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Recognizing Insufficiently Supported Arguments in Argumentative Essays

Stab, Christian and Gurevych, Iryna (2017):
Recognizing Insufficiently Supported Arguments in Argumentative Essays.
In: Proceedings of the 15th Conference of the European Chapter of the Association for Computational Linguistics (EACL 2017), Association for Computational Linguistics, Valencia, Spain, [Online-Edition: http://www.aclweb.org/anthology/E17-1092],
[Conference or Workshop Item]

Abstract

In this paper, we propose a new task for assessing the quality of natural language arguments. The premises of a well-reasoned argument should provide enough evidence for accepting or rejecting its claim. Although this criterion, known as sufficiency, is widely adopted in argumentation theory, there are no empirical studies on its applicability to real arguments. In this work, we show that human annotators substantially agree on the sufficiency criterion and introduce a novel annotated corpus. Furthermore, we experiment with feature-rich SVMs and convolutional neural networks and achieve 84% accuracy for automatically identifying insufficiently supported arguments. The final corpus as well as the annotation guideline are freely available for encouraging future research on argument quality.

Item Type: Conference or Workshop Item
Erschienen: 2017
Creators: Stab, Christian and Gurevych, Iryna
Title: Recognizing Insufficiently Supported Arguments in Argumentative Essays
Language: English
Abstract:

In this paper, we propose a new task for assessing the quality of natural language arguments. The premises of a well-reasoned argument should provide enough evidence for accepting or rejecting its claim. Although this criterion, known as sufficiency, is widely adopted in argumentation theory, there are no empirical studies on its applicability to real arguments. In this work, we show that human annotators substantially agree on the sufficiency criterion and introduce a novel annotated corpus. Furthermore, we experiment with feature-rich SVMs and convolutional neural networks and achieve 84% accuracy for automatically identifying insufficiently supported arguments. The final corpus as well as the annotation guideline are freely available for encouraging future research on argument quality.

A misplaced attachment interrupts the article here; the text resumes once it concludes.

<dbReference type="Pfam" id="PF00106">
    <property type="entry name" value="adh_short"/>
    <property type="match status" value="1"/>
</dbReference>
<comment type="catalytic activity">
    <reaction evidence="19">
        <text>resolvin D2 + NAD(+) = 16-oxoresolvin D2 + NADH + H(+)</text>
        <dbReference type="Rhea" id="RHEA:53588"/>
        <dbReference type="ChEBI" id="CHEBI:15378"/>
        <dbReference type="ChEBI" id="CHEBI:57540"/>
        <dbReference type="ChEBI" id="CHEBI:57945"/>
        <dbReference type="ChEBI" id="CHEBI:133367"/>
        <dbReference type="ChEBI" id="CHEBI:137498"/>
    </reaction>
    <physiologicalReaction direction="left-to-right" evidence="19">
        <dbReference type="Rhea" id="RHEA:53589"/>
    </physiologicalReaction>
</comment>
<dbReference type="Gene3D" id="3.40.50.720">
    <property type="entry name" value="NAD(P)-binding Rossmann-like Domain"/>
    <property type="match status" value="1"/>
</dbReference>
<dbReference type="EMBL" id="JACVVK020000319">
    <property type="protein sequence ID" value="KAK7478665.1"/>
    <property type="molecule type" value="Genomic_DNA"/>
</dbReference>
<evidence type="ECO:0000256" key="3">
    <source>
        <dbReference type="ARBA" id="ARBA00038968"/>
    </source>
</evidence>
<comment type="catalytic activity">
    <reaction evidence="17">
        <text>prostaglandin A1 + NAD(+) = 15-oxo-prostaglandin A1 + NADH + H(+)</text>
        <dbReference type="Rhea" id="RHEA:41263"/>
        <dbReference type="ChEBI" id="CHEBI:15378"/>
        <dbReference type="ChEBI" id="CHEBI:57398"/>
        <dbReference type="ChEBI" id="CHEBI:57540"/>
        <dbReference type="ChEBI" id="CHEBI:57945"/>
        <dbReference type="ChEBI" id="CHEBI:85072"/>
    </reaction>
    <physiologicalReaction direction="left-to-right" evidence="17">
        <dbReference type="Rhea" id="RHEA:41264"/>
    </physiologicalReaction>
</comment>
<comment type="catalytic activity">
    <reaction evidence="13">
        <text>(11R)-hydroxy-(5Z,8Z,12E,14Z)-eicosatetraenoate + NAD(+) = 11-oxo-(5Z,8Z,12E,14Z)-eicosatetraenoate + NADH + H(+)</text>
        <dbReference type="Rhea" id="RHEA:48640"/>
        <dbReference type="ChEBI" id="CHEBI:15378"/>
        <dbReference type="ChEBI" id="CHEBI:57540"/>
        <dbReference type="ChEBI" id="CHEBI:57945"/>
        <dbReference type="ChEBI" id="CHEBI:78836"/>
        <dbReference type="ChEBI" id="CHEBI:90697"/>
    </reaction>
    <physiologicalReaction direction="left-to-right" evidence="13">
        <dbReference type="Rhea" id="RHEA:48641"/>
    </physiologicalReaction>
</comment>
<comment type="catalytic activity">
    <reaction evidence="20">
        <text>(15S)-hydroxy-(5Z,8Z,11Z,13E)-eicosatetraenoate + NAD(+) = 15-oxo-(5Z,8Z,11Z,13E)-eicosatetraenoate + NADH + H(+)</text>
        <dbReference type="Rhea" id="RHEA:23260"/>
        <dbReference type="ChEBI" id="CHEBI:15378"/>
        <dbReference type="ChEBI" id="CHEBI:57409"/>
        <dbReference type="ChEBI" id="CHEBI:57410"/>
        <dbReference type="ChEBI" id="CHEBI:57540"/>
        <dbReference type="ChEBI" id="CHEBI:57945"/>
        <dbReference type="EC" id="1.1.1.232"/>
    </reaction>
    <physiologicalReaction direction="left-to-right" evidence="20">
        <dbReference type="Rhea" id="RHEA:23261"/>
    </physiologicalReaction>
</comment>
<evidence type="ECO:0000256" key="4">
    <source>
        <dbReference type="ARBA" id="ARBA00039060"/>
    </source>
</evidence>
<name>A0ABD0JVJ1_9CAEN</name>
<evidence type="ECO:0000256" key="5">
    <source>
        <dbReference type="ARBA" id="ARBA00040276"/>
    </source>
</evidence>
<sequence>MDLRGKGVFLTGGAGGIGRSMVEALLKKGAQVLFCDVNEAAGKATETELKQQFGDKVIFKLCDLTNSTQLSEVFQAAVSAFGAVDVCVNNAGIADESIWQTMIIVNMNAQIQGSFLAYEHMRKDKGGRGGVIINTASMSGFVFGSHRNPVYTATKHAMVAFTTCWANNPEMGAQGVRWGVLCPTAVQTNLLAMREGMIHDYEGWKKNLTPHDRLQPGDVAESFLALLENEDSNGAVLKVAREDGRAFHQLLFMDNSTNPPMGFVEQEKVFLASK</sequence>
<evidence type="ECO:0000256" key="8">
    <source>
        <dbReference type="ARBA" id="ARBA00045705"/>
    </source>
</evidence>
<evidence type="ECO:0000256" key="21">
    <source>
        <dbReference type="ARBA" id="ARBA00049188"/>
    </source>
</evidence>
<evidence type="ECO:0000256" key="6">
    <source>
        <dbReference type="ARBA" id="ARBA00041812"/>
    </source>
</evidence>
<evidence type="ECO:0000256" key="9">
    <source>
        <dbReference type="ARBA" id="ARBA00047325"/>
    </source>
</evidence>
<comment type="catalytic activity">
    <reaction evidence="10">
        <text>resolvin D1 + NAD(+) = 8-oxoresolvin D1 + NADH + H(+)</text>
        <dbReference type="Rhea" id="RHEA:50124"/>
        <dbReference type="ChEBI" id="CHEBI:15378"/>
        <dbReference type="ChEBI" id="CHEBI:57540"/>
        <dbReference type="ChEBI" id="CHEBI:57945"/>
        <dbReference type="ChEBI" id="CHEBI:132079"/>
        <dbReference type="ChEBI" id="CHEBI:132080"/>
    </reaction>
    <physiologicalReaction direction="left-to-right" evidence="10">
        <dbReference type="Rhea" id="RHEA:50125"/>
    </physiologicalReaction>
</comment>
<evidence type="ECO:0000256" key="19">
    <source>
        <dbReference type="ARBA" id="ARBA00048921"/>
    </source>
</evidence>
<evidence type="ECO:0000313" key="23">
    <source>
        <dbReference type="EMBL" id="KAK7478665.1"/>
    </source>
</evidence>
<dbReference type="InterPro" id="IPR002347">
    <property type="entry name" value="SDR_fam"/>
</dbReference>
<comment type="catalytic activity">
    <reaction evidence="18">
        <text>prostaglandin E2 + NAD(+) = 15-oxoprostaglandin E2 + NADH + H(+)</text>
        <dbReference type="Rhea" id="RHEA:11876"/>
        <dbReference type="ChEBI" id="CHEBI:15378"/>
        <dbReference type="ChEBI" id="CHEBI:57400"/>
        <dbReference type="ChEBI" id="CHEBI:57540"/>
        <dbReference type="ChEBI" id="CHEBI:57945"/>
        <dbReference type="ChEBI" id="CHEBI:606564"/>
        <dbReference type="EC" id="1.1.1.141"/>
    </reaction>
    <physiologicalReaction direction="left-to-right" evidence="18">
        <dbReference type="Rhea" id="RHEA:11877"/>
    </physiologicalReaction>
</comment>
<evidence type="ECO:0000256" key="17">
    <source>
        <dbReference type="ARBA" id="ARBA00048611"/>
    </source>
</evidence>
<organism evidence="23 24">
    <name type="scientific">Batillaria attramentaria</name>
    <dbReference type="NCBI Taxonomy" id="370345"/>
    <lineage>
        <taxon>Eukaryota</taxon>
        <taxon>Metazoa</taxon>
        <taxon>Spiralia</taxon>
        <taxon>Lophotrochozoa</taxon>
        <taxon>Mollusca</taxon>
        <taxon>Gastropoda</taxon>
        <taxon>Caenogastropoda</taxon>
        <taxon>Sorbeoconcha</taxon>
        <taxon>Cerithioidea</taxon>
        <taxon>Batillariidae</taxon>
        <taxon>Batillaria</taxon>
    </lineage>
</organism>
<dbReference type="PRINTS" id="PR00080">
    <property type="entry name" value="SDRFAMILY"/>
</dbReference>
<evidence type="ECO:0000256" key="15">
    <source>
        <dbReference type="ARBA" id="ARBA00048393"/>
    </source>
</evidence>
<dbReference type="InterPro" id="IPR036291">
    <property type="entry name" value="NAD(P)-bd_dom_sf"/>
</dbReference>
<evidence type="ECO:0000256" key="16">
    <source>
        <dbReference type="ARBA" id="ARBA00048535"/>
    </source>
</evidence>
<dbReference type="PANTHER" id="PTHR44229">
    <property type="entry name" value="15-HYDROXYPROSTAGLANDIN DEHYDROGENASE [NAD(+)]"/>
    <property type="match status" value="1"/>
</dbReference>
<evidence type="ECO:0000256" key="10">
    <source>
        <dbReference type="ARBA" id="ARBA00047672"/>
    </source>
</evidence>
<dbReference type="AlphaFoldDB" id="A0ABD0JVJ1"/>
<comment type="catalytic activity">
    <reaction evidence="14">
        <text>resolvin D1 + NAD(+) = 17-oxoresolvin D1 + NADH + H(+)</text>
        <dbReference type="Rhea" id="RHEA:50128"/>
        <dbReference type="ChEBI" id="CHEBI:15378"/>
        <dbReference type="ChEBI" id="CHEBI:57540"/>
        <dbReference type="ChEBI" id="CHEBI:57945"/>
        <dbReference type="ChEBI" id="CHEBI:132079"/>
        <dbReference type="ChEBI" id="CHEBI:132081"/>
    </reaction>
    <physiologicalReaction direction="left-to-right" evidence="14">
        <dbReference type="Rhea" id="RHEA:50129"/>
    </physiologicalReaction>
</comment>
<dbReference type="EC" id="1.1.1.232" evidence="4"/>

Title of Book: Proceedings of the 15th Conference of the European Chapter of the Association for Computational Linguistics (EACL 2017)
Publisher: Association for Computational Linguistics
Uncontrolled Keywords: UKP_reviewed;UKP_a_ArMin
Divisions: 20 Department of Computer Science
20 Department of Computer Science > Ubiquitous Knowledge Processing
DFG-Graduiertenkollegs
DFG-Graduiertenkollegs > Research Training Group 1994 Adaptive Preparation of Information from Heterogeneous Sources
Event Location: Valencia, Spain
Date Deposited: 31 Dec 2016 14:29
Official URL: http://www.aclweb.org/anthology/E17-1092
Identification Number: TUD-CS-2017-0010
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